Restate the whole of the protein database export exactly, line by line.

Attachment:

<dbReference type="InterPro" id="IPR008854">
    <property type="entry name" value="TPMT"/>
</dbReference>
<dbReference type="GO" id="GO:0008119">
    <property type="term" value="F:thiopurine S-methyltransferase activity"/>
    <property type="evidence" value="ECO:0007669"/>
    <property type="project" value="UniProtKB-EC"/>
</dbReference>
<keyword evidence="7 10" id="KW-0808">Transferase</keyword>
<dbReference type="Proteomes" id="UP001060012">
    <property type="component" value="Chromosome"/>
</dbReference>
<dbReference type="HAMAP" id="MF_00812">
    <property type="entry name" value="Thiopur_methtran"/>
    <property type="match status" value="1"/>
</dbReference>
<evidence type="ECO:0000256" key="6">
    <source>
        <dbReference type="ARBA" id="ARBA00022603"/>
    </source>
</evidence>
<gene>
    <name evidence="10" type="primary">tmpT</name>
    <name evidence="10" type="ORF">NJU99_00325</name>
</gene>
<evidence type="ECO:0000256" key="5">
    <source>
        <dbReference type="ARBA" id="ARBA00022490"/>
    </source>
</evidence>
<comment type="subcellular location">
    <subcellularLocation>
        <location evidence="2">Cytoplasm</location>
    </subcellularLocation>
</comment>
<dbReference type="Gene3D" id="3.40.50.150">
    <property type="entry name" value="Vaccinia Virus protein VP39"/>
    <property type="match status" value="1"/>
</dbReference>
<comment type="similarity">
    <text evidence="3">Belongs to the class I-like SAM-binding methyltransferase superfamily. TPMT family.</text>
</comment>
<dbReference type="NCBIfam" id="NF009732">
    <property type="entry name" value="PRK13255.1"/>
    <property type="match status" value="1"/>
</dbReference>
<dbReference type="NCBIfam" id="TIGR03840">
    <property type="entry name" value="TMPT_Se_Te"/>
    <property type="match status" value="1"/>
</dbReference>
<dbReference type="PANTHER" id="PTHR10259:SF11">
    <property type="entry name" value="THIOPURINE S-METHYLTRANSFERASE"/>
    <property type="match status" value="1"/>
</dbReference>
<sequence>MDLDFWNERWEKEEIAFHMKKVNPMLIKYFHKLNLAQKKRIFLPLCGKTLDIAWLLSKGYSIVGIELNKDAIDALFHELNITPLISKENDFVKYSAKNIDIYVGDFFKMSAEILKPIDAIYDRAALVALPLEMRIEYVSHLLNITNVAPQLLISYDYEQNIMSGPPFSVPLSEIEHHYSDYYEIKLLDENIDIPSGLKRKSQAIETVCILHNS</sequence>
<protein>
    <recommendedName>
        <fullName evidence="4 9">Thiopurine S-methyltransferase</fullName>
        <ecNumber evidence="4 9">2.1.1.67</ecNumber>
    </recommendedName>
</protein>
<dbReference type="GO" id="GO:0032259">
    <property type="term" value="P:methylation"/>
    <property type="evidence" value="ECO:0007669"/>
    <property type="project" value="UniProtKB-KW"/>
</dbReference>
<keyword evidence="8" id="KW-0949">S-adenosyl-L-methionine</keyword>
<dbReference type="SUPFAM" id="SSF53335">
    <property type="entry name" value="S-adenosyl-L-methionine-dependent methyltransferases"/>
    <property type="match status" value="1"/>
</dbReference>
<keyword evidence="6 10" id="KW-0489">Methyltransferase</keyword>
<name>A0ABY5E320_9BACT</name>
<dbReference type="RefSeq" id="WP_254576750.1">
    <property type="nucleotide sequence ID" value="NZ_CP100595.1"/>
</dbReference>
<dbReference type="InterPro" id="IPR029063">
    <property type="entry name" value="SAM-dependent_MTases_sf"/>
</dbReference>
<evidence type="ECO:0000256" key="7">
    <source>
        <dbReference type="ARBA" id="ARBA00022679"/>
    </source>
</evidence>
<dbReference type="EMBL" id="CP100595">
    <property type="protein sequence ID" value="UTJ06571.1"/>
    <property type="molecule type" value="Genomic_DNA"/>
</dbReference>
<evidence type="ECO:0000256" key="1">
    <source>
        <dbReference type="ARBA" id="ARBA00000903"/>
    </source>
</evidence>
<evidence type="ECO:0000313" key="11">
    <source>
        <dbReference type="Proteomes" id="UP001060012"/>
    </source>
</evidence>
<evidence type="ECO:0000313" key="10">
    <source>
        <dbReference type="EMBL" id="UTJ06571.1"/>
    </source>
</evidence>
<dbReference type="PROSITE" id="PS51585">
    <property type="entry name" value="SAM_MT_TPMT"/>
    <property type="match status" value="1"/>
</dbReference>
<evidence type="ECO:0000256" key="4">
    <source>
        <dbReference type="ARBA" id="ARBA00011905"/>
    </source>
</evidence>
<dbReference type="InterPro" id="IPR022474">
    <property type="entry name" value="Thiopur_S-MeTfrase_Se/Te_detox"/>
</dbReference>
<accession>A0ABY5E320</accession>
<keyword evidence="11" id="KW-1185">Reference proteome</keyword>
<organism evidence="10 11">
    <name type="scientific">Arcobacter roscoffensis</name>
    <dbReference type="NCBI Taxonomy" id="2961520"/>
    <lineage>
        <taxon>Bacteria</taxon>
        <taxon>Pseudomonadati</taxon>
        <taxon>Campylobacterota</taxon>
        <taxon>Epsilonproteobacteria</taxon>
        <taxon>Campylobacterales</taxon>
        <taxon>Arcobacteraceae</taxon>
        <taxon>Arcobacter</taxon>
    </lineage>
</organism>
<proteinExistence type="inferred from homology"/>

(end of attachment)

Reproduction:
<dbReference type="InterPro" id="IPR008854">
    <property type="entry name" value="TPMT"/>
</dbReference>
<dbReference type="GO" id="GO:0008119">
    <property type="term" value="F:thiopurine S-methyltransferase activity"/>
    <property type="evidence" value="ECO:0007669"/>
    <property type="project" value="UniProtKB-EC"/>
</dbReference>
<keyword evidence="7 10" id="KW-0808">Transferase</keyword>
<dbReference type="Proteomes" id="UP001060012">
    <property type="component" value="Chromosome"/>
</dbReference>
<dbReference type="HAMAP" id="MF_00812">
    <property type="entry name" value="Thiopur_methtran"/>
    <property type="match status" value="1"/>
</dbReference>
<evidence type="ECO:0000256" key="6">
    <source>
        <dbReference type="ARBA" id="ARBA00022603"/>
    </source>
</evidence>
<gene>
    <name evidence="10" type="primary">tmpT</name>
    <name evidence="10" type="ORF">NJU99_00325</name>
</gene>
<evidence type="ECO:0000256" key="5">
    <source>
        <dbReference type="ARBA" id="ARBA00022490"/>
    </source>
</evidence>
<comment type="subcellular location">
    <subcellularLocation>
        <location evidence="2">Cytoplasm</location>
    </subcellularLocation>
</comment>
<dbReference type="Gene3D" id="3.40.50.150">
    <property type="entry name" value="Vaccinia Virus protein VP39"/>
    <property type="match status" value="1"/>
</dbReference>
<comment type="similarity">
    <text evidence="3">Belongs to the class I-like SAM-binding methyltransferase superfamily. TPMT family.</text>
</comment>
<dbReference type="NCBIfam" id="NF009732">
    <property type="entry name" value="PRK13255.1"/>
    <property type="match status" value="1"/>
</dbReference>
<dbReference type="NCBIfam" id="TIGR03840">
    <property type="entry name" value="TMPT_Se_Te"/>
    <property type="match status" value="1"/>
</dbReference>
<dbReference type="PANTHER" id="PTHR10259:SF11">
    <property type="entry name" value="THIOPURINE S-METHYLTRANSFERASE"/>
    <property type="match status" value="1"/>
</dbReference>
<sequence>MDLDFWNERWEKEEIAFHMKKVNPMLIKYFHKLNLAQKKRIFLPLCGKTLDIAWLLSKGYSIVGIELNKDAIDALFHELNITPLISKENDFVKYSAKNIDIYVGDFFKMSAEILKPIDAIYDRAALVALPLEMRIEYVSHLLNITNVAPQLLISYDYEQNIMSGPPFSVPLSEIEHHYSDYYEIKLLDENIDIPSGLKRKSQAIETVCILHNS</sequence>
<protein>
    <recommendedName>
        <fullName evidence="4 9">Thiopurine S-methyltransferase</fullName>
        <ecNumber evidence="4 9">2.1.1.67</ecNumber>
    </recommendedName>
</protein>
<dbReference type="GO" id="GO:0032259">
    <property type="term" value="P:methylation"/>
    <property type="evidence" value="ECO:0007669"/>
    <property type="project" value="UniProtKB-KW"/>
</dbReference>
<keyword evidence="8" id="KW-0949">S-adenosyl-L-methionine</keyword>
<dbReference type="SUPFAM" id="SSF53335">
    <property type="entry name" value="S-adenosyl-L-methionine-dependent methyltransferases"/>
    <property type="match status" value="1"/>
</dbReference>
<keyword evidence="6 10" id="KW-0489">Methyltransferase</keyword>
<name>A0ABY5E320_9BACT</name>
<dbReference type="RefSeq" id="WP_254576750.1">
    <property type="nucleotide sequence ID" value="NZ_CP100595.1"/>
</dbReference>
<dbReference type="InterPro" id="IPR029063">
    <property type="entry name" value="SAM-dependent_MTases_sf"/>
</dbReference>
<evidence type="ECO:0000256" key="7">
    <source>
        <dbReference type="ARBA" id="ARBA00022679"/>
    </source>
</evidence>
<dbReference type="EMBL" id="CP100595">
    <property type="protein sequence ID" value="UTJ06571.1"/>
    <property type="molecule type" value="Genomic_DNA"/>
</dbReference>
<evidence type="ECO:0000256" key="1">
    <source>
        <dbReference type="ARBA" id="ARBA00000903"/>
    </source>
</evidence>
<evidence type="ECO:0000313" key="11">
    <source>
        <dbReference type="Proteomes" id="UP001060012"/>
    </source>
</evidence>
<evidence type="ECO:0000313" key="10">
    <source>
        <dbReference type="EMBL" id="UTJ06571.1"/>
    </source>
</evidence>
<dbReference type="PROSITE" id="PS51585">
    <property type="entry name" value="SAM_MT_TPMT"/>
    <property type="match status" value="1"/>
</dbReference>
<evidence type="ECO:0000256" key="4">
    <source>
        <dbReference type="ARBA" id="ARBA00011905"/>
    </source>
</evidence>
<dbReference type="InterPro" id="IPR022474">
    <property type="entry name" value="Thiopur_S-MeTfrase_Se/Te_detox"/>
</dbReference>
<accession>A0ABY5E320</accession>
<keyword evidence="11" id="KW-1185">Reference proteome</keyword>
<organism evidence="10 11">
    <name type="scientific">Arcobacter roscoffensis</name>
    <dbReference type="NCBI Taxonomy" id="2961520"/>
    <lineage>
        <taxon>Bacteria</taxon>
        <taxon>Pseudomonadati</taxon>
        <taxon>Campylobacterota</taxon>
        <taxon>Epsilonproteobacteria</taxon>
        <taxon>Campylobacterales</taxon>
        <taxon>Arcobacteraceae</taxon>
        <taxon>Arcobacter</taxon>
    </lineage>
</organism>
<proteinExistence type="inferred from homology"/>